Asha's Mums

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Asha's Mums
AuthorRosamund Elwin & Michele Paulse
IllustratorDawn Lee
GenreChildren's Literature
PublisherWomen's Press
Publication date
Media typePrint Paperback

Asha's Mums is a 1990 book by Rosamund Elwin and Michele Paulse, illustrated by Dawn Lee.[1]

Plot summary[edit]

The story is based on Asha's struggle to explain having two mothers to her friends and teacher and gain permission to go on the school trip. Asha's teacher Ms. Samuels sees Asha's mothers' names on the permission form and assumes it has been filled out incorrectly. A worried Asha confides in her mothers who agree to talk to the teacher face to face to sort matters out. In the meantime, Asha informs her classmates about different types of families. The story concludes on a positive note as Asha is granted permission to go on the school trip, and everyone has learned that families come in all shapes and sizes.[2]


In 1997, Asha's Mums was one of three books about same-sex families banned by the School District 36 Surrey in Surrey, British Columbia.[3] The others were Lesléa Newman's Belinda's Bouquet and Johnny Valentine's One Dad, Two Dads, Brown Dad, Blue Dads.[3] A case to overturn the ban was filed with the Supreme Court of British Columbia later the same year.[4] The ban was overturned by Justice Mary Saunders in December 1998,[5] although the school board then appealed the decision to the British Columbia Court of Appeal.[6]

The Court of Appeal ruling in September 2000 overturned Saunders' ruling that the ban had been religiously motivated, but substituted its own narrower finding that the books could not be banned from use because they met the school board's criteria for inclusion in school libraries, thus leaving both sides of the case technically able to claim victory.[7] On the day following the decision, the Vancouver Sun republished the entire text of the book in its print edition.[8]

Because of the ambiguity of the decision, the case was taken up by the Supreme Court of Canada.[9] In Chamberlain v Surrey School District No 36 [2002], the Supreme Court of Canada found that the ban was unreasonable, contradicting the secular and non-sectarian principles of the BC School Act.[10] Under this ruling, a ban on books about same-sex parents could not be legally justified.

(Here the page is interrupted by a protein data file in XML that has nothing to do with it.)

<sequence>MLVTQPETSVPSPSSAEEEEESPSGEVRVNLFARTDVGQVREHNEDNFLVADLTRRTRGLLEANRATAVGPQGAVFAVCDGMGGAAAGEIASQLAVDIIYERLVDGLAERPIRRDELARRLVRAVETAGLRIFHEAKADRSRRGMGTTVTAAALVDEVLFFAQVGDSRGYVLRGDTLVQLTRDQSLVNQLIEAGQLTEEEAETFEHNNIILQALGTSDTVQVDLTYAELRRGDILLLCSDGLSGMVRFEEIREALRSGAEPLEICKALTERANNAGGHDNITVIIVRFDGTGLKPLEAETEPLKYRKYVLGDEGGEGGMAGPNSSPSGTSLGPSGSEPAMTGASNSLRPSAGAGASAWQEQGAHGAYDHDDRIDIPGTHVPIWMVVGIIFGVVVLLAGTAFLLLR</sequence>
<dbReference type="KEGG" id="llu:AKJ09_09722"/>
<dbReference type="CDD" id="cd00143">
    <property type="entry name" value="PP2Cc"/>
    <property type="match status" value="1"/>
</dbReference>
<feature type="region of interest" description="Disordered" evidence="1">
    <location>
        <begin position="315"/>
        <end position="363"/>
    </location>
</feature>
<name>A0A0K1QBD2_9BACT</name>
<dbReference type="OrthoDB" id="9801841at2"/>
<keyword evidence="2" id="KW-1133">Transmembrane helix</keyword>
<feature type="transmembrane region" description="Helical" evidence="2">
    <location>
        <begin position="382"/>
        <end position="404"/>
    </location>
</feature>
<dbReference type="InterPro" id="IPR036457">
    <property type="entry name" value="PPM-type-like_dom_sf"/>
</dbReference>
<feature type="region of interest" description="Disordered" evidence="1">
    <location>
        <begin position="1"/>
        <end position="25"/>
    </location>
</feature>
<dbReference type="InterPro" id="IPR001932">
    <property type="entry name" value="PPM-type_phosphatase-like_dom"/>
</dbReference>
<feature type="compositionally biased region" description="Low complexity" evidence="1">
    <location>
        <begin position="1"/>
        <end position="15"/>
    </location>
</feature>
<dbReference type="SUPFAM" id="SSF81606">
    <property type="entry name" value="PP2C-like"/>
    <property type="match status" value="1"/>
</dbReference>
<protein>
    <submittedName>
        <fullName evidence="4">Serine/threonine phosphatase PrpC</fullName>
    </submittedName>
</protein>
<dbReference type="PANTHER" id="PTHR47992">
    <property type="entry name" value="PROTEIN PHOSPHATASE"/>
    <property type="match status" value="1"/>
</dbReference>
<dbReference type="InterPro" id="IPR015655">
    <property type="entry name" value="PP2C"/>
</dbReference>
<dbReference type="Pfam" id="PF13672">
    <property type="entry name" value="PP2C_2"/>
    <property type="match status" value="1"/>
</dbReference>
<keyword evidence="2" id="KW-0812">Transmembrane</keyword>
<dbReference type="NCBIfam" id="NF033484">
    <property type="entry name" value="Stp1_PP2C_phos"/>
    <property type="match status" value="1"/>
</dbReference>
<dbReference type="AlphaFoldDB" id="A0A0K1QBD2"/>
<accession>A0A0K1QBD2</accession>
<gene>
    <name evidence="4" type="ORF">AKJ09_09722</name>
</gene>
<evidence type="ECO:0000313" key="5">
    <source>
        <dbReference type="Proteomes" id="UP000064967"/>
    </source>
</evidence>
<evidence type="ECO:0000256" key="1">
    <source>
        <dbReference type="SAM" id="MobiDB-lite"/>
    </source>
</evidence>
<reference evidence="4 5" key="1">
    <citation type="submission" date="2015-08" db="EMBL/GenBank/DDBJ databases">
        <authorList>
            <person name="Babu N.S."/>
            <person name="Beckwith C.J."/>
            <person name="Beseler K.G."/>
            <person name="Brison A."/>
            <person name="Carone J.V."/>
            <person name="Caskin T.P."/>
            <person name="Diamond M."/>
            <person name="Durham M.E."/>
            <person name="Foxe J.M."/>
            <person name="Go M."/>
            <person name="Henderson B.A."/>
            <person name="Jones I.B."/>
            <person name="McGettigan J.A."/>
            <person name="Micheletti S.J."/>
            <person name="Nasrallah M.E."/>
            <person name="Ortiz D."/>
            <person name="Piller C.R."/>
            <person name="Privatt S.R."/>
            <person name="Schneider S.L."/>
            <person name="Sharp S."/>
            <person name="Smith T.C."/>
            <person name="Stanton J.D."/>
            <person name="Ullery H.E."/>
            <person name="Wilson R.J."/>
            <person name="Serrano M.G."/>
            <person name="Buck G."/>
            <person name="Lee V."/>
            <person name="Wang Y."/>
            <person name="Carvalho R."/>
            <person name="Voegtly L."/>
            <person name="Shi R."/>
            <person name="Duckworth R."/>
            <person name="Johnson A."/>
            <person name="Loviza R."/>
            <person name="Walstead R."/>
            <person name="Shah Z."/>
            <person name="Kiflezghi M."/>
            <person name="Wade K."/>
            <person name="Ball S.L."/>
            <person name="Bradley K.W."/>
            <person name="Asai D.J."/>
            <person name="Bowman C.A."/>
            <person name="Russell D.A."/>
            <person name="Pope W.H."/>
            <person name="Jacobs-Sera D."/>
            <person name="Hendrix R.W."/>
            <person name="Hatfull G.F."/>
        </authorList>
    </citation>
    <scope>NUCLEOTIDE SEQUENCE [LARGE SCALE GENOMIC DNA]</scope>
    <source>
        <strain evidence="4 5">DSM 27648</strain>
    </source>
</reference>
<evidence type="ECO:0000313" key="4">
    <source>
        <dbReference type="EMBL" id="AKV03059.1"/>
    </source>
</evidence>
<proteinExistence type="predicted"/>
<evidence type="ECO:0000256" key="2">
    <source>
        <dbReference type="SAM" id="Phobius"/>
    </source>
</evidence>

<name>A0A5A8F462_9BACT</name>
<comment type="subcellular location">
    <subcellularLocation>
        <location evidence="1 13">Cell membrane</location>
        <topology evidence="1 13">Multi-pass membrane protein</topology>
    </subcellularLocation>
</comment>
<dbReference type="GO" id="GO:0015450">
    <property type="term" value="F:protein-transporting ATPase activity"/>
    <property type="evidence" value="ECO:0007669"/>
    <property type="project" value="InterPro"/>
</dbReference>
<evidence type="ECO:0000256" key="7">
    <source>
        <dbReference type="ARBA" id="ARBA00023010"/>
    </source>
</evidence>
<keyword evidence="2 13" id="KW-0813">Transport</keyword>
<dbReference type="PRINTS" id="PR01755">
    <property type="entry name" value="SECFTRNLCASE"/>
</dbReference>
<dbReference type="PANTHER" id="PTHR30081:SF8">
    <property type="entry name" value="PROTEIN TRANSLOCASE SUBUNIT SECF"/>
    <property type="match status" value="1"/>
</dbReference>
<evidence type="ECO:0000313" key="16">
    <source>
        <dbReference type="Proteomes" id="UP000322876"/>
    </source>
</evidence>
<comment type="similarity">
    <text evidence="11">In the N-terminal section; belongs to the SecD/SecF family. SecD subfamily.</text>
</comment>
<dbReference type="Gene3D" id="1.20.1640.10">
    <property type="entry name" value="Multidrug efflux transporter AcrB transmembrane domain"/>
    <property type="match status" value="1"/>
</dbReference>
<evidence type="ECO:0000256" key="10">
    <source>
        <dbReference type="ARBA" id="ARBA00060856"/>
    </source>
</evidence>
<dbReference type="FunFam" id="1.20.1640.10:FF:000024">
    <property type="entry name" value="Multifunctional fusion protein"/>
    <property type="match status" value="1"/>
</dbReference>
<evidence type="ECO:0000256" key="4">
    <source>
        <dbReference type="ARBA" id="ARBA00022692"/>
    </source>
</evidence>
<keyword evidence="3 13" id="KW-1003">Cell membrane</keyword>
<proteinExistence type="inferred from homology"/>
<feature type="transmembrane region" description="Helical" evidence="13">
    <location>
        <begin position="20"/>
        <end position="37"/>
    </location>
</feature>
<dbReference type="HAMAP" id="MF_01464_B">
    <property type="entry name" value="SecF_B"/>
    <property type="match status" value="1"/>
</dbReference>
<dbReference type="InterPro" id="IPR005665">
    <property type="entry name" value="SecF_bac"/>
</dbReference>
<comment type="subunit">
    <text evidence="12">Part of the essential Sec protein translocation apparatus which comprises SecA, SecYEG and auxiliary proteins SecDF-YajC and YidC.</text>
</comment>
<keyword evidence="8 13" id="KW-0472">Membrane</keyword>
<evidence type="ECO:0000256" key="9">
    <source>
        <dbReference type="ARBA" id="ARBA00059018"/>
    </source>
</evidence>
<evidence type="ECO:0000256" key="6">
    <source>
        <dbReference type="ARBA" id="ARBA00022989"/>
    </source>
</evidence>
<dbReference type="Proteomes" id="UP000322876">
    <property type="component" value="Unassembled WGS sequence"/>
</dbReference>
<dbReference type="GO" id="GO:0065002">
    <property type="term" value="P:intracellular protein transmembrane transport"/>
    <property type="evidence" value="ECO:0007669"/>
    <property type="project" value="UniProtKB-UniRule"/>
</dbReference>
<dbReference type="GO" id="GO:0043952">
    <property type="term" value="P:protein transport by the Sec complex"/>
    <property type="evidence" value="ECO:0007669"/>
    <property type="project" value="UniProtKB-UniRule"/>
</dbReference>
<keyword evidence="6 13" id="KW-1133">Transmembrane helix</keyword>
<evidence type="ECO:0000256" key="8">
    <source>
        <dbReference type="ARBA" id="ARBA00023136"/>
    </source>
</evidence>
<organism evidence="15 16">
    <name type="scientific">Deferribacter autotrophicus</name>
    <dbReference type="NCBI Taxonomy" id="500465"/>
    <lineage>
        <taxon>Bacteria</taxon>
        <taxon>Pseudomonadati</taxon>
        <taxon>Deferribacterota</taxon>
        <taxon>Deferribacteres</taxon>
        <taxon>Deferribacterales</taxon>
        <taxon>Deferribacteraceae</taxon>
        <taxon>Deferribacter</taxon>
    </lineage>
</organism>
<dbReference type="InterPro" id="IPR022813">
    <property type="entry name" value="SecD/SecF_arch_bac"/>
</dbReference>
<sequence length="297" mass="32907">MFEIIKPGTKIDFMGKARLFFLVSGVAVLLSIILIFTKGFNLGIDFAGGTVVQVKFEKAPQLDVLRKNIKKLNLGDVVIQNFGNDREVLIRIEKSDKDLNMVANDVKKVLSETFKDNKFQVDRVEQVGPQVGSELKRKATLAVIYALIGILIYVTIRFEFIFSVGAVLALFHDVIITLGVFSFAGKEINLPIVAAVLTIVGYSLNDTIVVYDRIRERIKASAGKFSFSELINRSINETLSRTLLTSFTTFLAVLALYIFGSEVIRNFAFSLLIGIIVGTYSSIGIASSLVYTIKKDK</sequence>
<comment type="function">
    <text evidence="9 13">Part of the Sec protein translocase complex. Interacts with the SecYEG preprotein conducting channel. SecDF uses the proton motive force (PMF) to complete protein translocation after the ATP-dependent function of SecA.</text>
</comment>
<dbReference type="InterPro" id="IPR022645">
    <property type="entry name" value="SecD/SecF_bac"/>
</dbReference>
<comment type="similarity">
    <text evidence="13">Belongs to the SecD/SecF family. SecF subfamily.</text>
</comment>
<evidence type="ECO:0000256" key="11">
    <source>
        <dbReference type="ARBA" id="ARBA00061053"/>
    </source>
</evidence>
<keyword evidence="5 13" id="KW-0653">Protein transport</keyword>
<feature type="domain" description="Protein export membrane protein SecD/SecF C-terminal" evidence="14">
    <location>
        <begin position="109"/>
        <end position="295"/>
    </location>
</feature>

Within months of the Supreme Court decision, the Surrey school board again banned the three books, this time citing reasons including "poor grammar and spelling" in Asha's Mums, the inclusion of the "age-inappropriate" subject of dieting in Belinda's Bouquet and purported mockery of "different skin colours" in One Dad, Two Dads.[11] At the same time, however, the board approved two other books, ABC: A Family Alphabet Book and Who's In a Family, which also included depictions of same-sex parents.[12]


  1. ^ "Wacky and wonderful tales for kids". Vancouver Sun, February 23, 1991.
  2. ^ "Sensitive tales lift the lid off fears about sexuality". The Globe and Mail, April 20, 1991.
  3. ^ a b "Surrey book ban under fire from Victoria". The Province, April 27, 1997.
  4. ^ "Gay-rights activists file petition". Ottawa Citizen, August 2, 1997.
  5. ^ "Surrey trustees get lesson about books". Vancouver Sun, December 18, 1998.
  6. ^ "Surrey trustees to appeal ruling on books ban". Vancouver Sun, January 13, 1999.
  7. ^ "Both sides claim victory in same-sex book case". Vancouver Sun, September 21, 2000.
  8. ^ "Asha's Mums". Vancouver Sun, September 21, 2000.
  9. ^ "Top court eyes B.C. ban on gay books for pupils". The Province, October 5, 2001.
  10. ^ "Supreme Court overturns book ban". Sudbury Star, December 24, 2002.
  11. ^ "School board rejects books with gay parents for bad grammar". CBC News, June 13, 2003.
  12. ^ "Ratified books not error-free: Surrey school committee OK's two new same-sex books". Vancouver Sun, June 28, 2003.